Retail Real Estate and Social Media
While retailers understand the importance of capturing Millennials’ spending power, some are struggling to learn how to adjust their marketing techniques to fit Millennials’ style.
One constant with Millennials is social media. Millennials connect, communicate and research through social media, looking for information on and validation of their buying decisions through reviews and ‘likes’ on-line. Even when shopping in traditional bricks & mortar stores, Millennials often research their purchases on-line ahead of time, trying to compare the best prices and products so they can make a quicker decision once in the store.
Provide Information and Conversation ——————————-
A report by Hanover Research argues that “Millennials are forcing retailers to reevaluate how they attract and communicate with consumers” and that “brand strategies must become more participative by casually engaging them on Facebook or Twitter.”
The reason for this change in communication style goes beyond Millennials’ constant connectedness. Considered a cynical generation, Millennials respond better to information than straight advertising. Retailers need to combine connectedness with information in a shareable format, offering advice and products via blogs and on-line magazines, for instance. These links can easily be forwarded, encouraging customers to spread the retailer’s content, an important addition to a one-time click on the ‘like’ button.
The ‘in’ places for social media are constantly evolving, so retailers need to keep abreast of what outlets are most current, along with the idiosyncrasies of each.
Offer Loyalty & Reward Programs —————————————-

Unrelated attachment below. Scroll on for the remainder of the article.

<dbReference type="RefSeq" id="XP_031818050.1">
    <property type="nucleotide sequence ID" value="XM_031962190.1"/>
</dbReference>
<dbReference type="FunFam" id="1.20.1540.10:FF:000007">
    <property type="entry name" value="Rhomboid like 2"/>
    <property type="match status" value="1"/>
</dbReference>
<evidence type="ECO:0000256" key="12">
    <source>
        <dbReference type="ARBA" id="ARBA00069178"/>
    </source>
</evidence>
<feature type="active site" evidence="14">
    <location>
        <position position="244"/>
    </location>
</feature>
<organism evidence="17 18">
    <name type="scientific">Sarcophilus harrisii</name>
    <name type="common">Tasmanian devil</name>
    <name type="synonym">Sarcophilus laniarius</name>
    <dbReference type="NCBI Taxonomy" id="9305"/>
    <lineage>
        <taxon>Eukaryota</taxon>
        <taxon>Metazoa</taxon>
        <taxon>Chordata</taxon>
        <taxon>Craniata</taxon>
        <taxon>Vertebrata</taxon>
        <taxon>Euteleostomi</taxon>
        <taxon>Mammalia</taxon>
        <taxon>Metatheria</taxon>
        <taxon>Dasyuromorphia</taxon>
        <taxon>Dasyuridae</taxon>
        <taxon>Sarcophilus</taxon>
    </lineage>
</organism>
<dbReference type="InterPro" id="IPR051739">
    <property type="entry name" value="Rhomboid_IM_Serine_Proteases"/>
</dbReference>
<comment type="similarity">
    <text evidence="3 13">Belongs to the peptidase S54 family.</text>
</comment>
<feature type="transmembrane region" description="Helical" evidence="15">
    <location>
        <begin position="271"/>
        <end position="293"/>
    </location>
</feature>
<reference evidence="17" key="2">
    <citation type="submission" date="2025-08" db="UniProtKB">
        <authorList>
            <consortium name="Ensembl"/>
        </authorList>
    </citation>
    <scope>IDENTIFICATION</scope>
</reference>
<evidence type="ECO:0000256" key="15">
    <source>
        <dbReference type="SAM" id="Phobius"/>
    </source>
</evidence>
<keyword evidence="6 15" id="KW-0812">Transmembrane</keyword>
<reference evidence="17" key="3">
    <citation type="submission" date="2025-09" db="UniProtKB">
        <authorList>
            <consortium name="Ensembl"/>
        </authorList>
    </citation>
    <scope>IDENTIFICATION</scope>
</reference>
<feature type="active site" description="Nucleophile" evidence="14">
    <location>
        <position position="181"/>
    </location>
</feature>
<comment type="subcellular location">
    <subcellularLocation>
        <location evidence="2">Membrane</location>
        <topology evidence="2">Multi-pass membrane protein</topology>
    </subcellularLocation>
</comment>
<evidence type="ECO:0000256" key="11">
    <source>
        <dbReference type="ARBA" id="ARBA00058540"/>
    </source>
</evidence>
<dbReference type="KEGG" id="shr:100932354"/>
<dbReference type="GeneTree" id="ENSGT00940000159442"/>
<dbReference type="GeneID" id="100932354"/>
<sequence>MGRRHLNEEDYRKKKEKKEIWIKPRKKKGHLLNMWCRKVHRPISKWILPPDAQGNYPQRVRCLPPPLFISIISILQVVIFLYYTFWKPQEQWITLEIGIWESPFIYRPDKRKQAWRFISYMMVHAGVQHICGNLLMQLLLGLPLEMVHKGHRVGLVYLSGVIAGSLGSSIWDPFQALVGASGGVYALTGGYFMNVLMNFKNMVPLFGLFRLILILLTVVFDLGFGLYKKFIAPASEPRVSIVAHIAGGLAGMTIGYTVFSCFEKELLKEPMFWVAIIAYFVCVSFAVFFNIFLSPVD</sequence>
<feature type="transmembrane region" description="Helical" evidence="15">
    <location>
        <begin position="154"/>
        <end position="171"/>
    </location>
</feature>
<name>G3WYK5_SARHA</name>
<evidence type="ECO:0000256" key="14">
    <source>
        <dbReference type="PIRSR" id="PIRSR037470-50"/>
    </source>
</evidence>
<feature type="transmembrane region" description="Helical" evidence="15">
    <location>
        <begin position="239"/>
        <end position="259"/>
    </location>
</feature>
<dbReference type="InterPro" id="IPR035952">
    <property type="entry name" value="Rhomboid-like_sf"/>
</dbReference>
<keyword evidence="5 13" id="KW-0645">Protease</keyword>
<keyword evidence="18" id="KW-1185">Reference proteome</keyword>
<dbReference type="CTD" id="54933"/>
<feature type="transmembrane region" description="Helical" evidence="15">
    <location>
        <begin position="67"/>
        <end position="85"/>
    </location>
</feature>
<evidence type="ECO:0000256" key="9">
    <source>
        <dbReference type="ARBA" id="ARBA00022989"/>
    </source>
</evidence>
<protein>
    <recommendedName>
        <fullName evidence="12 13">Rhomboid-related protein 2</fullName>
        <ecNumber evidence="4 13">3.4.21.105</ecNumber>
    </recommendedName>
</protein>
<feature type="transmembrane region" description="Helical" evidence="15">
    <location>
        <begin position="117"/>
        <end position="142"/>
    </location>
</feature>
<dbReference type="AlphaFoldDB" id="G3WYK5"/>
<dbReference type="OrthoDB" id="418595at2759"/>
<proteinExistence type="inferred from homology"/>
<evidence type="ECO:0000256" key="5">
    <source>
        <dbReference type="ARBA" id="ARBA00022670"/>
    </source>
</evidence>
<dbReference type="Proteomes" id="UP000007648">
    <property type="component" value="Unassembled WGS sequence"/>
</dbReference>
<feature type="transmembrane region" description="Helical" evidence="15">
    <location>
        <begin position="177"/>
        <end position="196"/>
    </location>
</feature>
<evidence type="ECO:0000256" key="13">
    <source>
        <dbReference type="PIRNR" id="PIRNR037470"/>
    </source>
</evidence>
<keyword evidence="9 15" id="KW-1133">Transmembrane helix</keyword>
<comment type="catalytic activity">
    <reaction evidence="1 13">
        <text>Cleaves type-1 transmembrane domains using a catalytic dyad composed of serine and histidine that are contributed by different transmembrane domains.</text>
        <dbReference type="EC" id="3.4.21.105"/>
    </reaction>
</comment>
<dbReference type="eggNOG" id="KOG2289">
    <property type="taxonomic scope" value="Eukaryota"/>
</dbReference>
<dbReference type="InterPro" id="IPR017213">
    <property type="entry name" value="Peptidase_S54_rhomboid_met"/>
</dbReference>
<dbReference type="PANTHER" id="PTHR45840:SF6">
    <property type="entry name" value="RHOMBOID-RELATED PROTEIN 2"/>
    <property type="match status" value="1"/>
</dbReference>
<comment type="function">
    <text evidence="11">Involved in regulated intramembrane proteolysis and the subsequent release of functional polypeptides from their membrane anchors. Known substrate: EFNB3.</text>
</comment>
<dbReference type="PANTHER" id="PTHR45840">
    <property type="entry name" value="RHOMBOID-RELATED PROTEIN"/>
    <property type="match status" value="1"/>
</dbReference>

Research by Accenture Outlook indicates that one of the false myths about Millennials is that they lack loyalty. In fact, “loyalty programs are big”, with many Millennials faithful to retailers that provide them with “personalized, targeted promotions and discounts.” Accenture found that “95 percent or more of Millennials say they want their brands to court them actively, and coupons sent via email or mailed to their homes currently (or will in the future) have the most influence on them. Other channels, such as text messages, have an influence on just over half of all respondents in terms of their shopping behaviors.”
Burdened by student debt and many entering a difficult job market during and post-Great Recession, Millennials look for the extra value provided by discounts and reward programs.
Highlight Authenticity, Sustainability & Social Responsibility –
Millennials have come of age in an era apprehensive about global warming. As such, they are concerned enough about sustainability to pay more for products that they feel are better for the environment. Similarly, Millennials donate time and money to charity and want to support retailers that do the same.
As Hanover Research explains, “Despite the rapid spending habits of Millennials, they put a lot of thought into the products and services they adopt. Millennials are more cosmopolitan in nature, and view their purchases through a global lens, which for example, leads to a higher preference for “green” products. These reasons are why Millennials are more likely to shop at smaller retailers with authentic cultural items than large chain operations.”
Not So Unfathomable ————————————————————
In Retail Dive, Daphne Howland concludes that Millennials are not such unusual consumers. “They’re looking for connection, value and a shopping experience that will make them feel good about what they buy.” The challenge for retailers is finding effective ways on social media to connect and stay in contact with Millennials, provide special offers and information, and keep themselves in the conversation.
In the end, an effective social media strategy has multiple benefits, helping retailers reach not only their Millennial customers, but other generations as well.